Free meals proposed for low-income public school students

Nebraska public school students from low-income families would receive free breakfasts and lunches under a bill heard Jan. 28 by the Education Committee.

<a href='' target='_blank' title='Link to the website of Sen. Lynne Walz'>Sen. Lynne Walz</a>
Sen. Lynne Walz

Introduced by Fremont Sen. Lynne Walz, LB251 would require public schools participating in the federal School Breakfast Program or the National School Lunch Program to provide meals at no cost to students eligible for reduced-price breakfasts or lunches.

The state Department of Education would reimburse school districts for the amount that students would have been charged. Schools may charge up to 30 cents for a reduced-price breakfast and up to 40 cents for a reduced-price lunch.

The department estimates that it would cost approximately $1.9 million in fiscal year 2019-20 to reimburse schools for the meals and a further $1.9 million in FY2020-21.

As a former teacher, Walz said, she has seen how important it is for children to be well-nourished if they are to be successful in the classroom. She said LB251 would cover the copay for reduced-price lunches for students from families with an income of 130 percent to 185 percent of the federal poverty level, or between $26,000 and $37,000 for a family of three.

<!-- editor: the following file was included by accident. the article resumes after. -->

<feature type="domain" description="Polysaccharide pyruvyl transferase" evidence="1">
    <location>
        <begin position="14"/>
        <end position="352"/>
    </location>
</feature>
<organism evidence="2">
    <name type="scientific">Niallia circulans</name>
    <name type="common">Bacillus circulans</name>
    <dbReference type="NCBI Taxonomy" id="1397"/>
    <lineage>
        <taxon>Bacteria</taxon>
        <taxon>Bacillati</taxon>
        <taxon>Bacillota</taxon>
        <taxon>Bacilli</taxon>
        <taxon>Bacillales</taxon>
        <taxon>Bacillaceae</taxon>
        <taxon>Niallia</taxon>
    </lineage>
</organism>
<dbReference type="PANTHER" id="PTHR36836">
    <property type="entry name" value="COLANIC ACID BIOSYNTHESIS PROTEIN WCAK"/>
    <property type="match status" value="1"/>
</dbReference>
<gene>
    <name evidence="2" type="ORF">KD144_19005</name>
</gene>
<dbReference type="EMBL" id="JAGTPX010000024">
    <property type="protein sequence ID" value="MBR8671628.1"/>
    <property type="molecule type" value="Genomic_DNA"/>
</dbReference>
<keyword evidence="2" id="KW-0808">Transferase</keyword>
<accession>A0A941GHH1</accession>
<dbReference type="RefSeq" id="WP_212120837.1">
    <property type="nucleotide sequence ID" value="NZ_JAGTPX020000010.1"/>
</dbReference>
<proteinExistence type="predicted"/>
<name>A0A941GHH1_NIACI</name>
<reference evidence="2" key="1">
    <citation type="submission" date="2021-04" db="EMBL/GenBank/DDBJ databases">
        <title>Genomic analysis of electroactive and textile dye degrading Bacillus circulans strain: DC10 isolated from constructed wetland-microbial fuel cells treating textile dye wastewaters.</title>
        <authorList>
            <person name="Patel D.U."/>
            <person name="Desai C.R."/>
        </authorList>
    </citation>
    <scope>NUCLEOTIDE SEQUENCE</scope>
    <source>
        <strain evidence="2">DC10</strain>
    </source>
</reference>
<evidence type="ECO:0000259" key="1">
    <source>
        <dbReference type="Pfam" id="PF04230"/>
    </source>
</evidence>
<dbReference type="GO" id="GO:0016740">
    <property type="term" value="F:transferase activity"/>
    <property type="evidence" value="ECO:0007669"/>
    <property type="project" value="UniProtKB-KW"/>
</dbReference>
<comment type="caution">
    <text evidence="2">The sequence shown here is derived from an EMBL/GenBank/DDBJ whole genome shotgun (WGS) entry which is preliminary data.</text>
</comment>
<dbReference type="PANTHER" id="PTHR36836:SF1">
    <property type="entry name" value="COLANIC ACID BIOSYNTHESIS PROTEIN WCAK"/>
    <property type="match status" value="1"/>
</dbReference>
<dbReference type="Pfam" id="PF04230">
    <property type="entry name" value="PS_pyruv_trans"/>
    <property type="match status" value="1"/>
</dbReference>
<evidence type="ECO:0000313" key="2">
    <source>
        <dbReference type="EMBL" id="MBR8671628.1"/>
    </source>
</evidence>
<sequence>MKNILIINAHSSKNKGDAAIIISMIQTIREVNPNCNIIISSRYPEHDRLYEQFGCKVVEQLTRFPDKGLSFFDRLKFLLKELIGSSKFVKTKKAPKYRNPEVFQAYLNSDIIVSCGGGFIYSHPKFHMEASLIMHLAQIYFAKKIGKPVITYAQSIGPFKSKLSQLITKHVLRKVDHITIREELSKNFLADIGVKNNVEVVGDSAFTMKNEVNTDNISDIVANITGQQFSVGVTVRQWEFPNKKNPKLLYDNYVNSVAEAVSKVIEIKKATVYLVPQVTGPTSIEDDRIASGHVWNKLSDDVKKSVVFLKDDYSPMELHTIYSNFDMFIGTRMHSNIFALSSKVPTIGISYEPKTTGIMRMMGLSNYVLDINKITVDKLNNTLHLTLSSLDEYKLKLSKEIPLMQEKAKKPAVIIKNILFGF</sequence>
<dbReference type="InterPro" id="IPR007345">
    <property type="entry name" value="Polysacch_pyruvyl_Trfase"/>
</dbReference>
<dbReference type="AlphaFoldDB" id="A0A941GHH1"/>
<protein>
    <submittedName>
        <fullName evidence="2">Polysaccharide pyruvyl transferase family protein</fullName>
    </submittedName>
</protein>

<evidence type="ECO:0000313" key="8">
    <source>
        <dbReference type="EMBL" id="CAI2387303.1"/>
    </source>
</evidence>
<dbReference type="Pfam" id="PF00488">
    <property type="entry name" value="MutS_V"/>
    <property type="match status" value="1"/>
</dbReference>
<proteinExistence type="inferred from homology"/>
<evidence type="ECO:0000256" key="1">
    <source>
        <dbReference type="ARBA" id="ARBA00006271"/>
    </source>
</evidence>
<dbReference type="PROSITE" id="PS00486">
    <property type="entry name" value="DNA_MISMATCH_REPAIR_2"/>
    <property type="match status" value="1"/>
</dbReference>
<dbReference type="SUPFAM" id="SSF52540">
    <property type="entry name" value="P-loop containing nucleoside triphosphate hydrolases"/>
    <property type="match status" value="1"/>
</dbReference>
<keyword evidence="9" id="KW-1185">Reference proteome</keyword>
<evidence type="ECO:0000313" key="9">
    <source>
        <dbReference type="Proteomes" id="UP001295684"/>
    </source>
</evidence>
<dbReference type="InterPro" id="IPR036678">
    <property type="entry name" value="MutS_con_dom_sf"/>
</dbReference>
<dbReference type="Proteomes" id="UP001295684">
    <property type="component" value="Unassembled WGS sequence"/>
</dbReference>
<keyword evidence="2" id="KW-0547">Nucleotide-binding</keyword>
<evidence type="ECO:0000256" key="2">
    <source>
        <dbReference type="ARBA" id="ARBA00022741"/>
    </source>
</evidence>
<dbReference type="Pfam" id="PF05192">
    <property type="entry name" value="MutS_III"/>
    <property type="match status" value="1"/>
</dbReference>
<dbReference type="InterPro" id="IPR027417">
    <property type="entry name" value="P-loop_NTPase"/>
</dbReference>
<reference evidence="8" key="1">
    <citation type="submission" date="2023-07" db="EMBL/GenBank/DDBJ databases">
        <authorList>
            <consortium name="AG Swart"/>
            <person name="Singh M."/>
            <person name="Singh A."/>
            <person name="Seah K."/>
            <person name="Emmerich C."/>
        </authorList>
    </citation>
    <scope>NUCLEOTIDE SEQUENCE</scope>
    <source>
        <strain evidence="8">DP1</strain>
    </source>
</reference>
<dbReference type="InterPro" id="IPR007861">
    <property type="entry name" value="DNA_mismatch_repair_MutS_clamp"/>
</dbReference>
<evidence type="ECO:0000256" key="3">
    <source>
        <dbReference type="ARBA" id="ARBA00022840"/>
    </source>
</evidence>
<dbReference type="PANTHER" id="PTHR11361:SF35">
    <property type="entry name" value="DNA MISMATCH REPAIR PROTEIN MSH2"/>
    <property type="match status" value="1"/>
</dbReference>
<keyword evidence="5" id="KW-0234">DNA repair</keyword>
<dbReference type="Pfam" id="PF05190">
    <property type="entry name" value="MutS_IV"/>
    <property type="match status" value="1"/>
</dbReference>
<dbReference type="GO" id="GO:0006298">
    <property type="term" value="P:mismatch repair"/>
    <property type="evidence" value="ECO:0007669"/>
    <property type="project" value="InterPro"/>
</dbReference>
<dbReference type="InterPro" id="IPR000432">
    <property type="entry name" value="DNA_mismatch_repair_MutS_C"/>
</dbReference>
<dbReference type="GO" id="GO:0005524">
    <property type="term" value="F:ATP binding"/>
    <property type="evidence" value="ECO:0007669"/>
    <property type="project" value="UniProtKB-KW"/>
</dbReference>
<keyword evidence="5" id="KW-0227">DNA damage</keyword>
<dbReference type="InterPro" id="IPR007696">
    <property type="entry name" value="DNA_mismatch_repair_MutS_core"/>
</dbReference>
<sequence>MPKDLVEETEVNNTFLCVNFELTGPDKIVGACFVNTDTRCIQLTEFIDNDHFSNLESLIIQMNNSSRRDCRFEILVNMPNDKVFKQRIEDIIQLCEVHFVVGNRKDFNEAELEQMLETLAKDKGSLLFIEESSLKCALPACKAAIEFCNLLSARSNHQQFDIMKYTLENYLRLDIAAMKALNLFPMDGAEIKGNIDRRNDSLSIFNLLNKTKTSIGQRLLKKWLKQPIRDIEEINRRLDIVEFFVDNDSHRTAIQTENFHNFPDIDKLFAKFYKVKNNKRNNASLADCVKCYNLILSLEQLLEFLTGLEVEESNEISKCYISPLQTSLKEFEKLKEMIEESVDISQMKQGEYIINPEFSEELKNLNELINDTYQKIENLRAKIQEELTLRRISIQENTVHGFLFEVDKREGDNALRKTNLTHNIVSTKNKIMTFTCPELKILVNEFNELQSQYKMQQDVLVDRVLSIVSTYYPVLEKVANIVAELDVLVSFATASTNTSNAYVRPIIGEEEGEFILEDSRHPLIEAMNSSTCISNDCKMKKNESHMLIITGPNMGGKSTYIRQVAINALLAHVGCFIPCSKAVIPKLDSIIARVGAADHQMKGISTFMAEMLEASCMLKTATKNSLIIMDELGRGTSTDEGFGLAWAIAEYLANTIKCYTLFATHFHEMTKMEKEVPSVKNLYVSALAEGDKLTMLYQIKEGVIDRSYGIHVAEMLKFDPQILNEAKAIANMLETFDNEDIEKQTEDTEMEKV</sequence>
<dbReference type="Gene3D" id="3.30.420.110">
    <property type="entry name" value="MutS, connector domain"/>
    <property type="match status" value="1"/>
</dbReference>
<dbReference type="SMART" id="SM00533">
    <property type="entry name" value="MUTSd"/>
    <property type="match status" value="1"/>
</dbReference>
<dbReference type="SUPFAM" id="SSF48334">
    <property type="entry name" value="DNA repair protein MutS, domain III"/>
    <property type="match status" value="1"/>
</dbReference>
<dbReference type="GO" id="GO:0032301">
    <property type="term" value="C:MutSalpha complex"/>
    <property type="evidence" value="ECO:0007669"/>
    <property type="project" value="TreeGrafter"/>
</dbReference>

“The cost for school meals can quickly add up for a low-income family,” Walz said, “leaving many low-income students vulnerable to hunger during the school day.”

Julia Tse, policy director for Voices for Children in Nebraska, testified in support of the bill. The number of students who qualify for free and reduced-price meals has increased from 30 percent to 40 percent over the last 10 years, she said, and approximately 29,000 Nebraska students qualified for reduced-price meals for the 2018-19 school year.

“Ensuring that no needy student will have to worry about missing lunch is an investment that produces many long-term benefits in the form of improved academic performance, behavior and overall student wellness,” Tse said.

Eric Savaiano, a program associate in the economic justice program at Nebraska Appleseed, also testified in support of the bill. In a recent Nebraska Appleseed survey of Nebraska school districts, he said, 61 percent of respondents reported carrying meal debt of approximately $12,000 on average. The state reimbursement provided under LB251 would help districts pay off part of that debt, Savaiano said.

No one testified in opposition to the bill and the committee took no immediate action on it.

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